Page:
Today I have author Jim Galford with me to talk about his second book, Into the Desert Wilds, which is due for release on the 10th (tomorrow!). I had the pleasure of reading it early, and let me tell you, if you like epic fantasy, DON’T miss out on this book! As you can probably tell from my review, I LOVED getting back into Estin’s world, seeing what he’s been up to and how he and his family tackle the new problems they are faced with. And if you haven’t read the first book, In Wilder Lands, yet, go check it out!
TK: The first book is told solely from Estin’s PoV. This time, we have two different PoVs – Estin and Oria. Was it hard to make them sound different?
JG: Honestly, no. In my mind, the story happens no different from how one might see a movie. Oria and Estin are most definitely different people, with their unique perspective. It’s a little harder to separate two male point-of-views, but very easy when you’re dealing with a teenage girl (Oria) and her father-ish person (Estin). Estin has more of a “always concerned about what might come of his decisions” feel, while Oria has a carefree viewpoint, where she mostly just thinks about the moment at hand. They’re different enough that the transitions were really easy.
Now, finding Oria’s mindset as an adult male writer was tricky, but making her different from Estin was easy. I had to double-check a lot with my wife to be sure that Oria didn’t come across as a man trying to write a woman’s perspective, which was a fear I had with this particular point-of-view.
Generally, I’m always looking for a new way to broaden my scope of writing and point-of-view is the most obvious. Next comes emotional viewpoint. Into the Desert Wilds pushed my area of expertise on both a little, but I’m hoping to push even farther in the next book.
TK: Again, in book one, we saw Estin change – a lot – yet it is Oria that changes this time around. Do you feel this is more her book than Estin and Feanne’s?
JG: Definitely. Estin’s story was about finding what makes life worthwhile for him. Once he had found Feanne and become a part of her life, there is not a lot of change in the works for him. His perspective will mostly revolve around protecting his wife/mate and children, like any father. Personal growth is mostly done for him.
With Estin no longer changing, Oria became an easy focal point for me. I had to ask myself, “what would a child who was born in the middle of this war grow up like?” That led me to many of Oria’s haphazard choices as she tries to mimic her mother’s erratic nature, while attempting to prove herself, like any child does.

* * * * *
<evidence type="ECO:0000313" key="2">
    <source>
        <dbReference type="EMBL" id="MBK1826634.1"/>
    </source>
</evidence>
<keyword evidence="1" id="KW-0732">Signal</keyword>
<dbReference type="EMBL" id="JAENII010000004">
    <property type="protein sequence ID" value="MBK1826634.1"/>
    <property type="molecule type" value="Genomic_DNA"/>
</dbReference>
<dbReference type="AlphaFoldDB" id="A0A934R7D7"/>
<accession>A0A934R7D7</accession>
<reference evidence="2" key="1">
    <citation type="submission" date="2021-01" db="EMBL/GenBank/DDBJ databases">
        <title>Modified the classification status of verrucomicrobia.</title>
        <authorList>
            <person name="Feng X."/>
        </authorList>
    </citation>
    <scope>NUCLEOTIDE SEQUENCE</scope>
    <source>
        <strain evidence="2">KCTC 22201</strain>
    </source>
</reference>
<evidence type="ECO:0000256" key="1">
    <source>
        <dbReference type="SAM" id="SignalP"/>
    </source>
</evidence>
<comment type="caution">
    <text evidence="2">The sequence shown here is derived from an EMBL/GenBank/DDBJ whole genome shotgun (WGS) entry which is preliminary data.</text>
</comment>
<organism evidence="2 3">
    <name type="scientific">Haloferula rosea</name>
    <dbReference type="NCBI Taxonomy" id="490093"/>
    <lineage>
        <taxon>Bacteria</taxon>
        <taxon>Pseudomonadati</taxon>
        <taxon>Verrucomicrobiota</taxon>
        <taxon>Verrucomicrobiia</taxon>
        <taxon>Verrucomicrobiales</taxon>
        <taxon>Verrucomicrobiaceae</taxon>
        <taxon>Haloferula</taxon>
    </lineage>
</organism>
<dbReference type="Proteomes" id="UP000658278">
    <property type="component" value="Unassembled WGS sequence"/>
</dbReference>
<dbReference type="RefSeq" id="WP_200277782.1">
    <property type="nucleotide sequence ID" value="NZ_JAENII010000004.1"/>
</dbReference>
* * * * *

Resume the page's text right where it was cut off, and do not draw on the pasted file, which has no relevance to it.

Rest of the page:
In her case, it’s a little more dramatic and fast-changing, given the rapid rate at which wildling children mature. By age three, she would be about 12-14 years old as a human. That makes her emotional growth much faster, but leaves a lot more opportunity for those moments where one realizes that the character thinks they have matured more than they really have.
TK: What was the hardest scene to write? The easiest?
JG: Honestly, this book’s hardest point to write was at the ending. I won’t give away too much, for those who haven’t’ finished it yet, but Oria’s choice to forgive or to embrace the mistakes of others was harder than I expected. I rewrote that part about twenty times, trying to decide how her particular personality would work through that dilemma, given the events that had just happened. In the end, I’m happy with the choice she made and I think she is, too.
The easiest scene would be the entire handling of Lorne. That particular character was one I wanted to introduce in In Wilder Lands, but could not find a reason to do so. She is the embodiment of what Estin would have been if he never met Feanne. Her motivations are entirely selfish and guided by what she thinks she can get away with. If you reread Estin’s early bits in the first book, you’ll see she’s just the female version of where he started. His personal growth took him far past that, but Lorne never had those chances to become a better person.
TK: Many of the characters from the first book played a part in this book as well. Did you feel pressure to bring them back, or was it just a natural (torture) device to use?
JG: Torture? Lol…I hate to think it falls into that category!
The main characters’ story was supposed to (mostly) end after the first book. A rather amazing public demand for more information about what happened in Corraith made me fill in the next few months, which is the focus of book two. I always knew what happened to them, but hadn’t intended to make it public.
The other characters, as well as the tidbits we find out about some of the others back near Altis, are a “gimme” to those who wondered about the loose ends from the first book. Don’t worry, I intend to fill in a few more with each book. All of the stories are intended to tie together, wrapping up the lives of all presented characters in to a broad story-arc.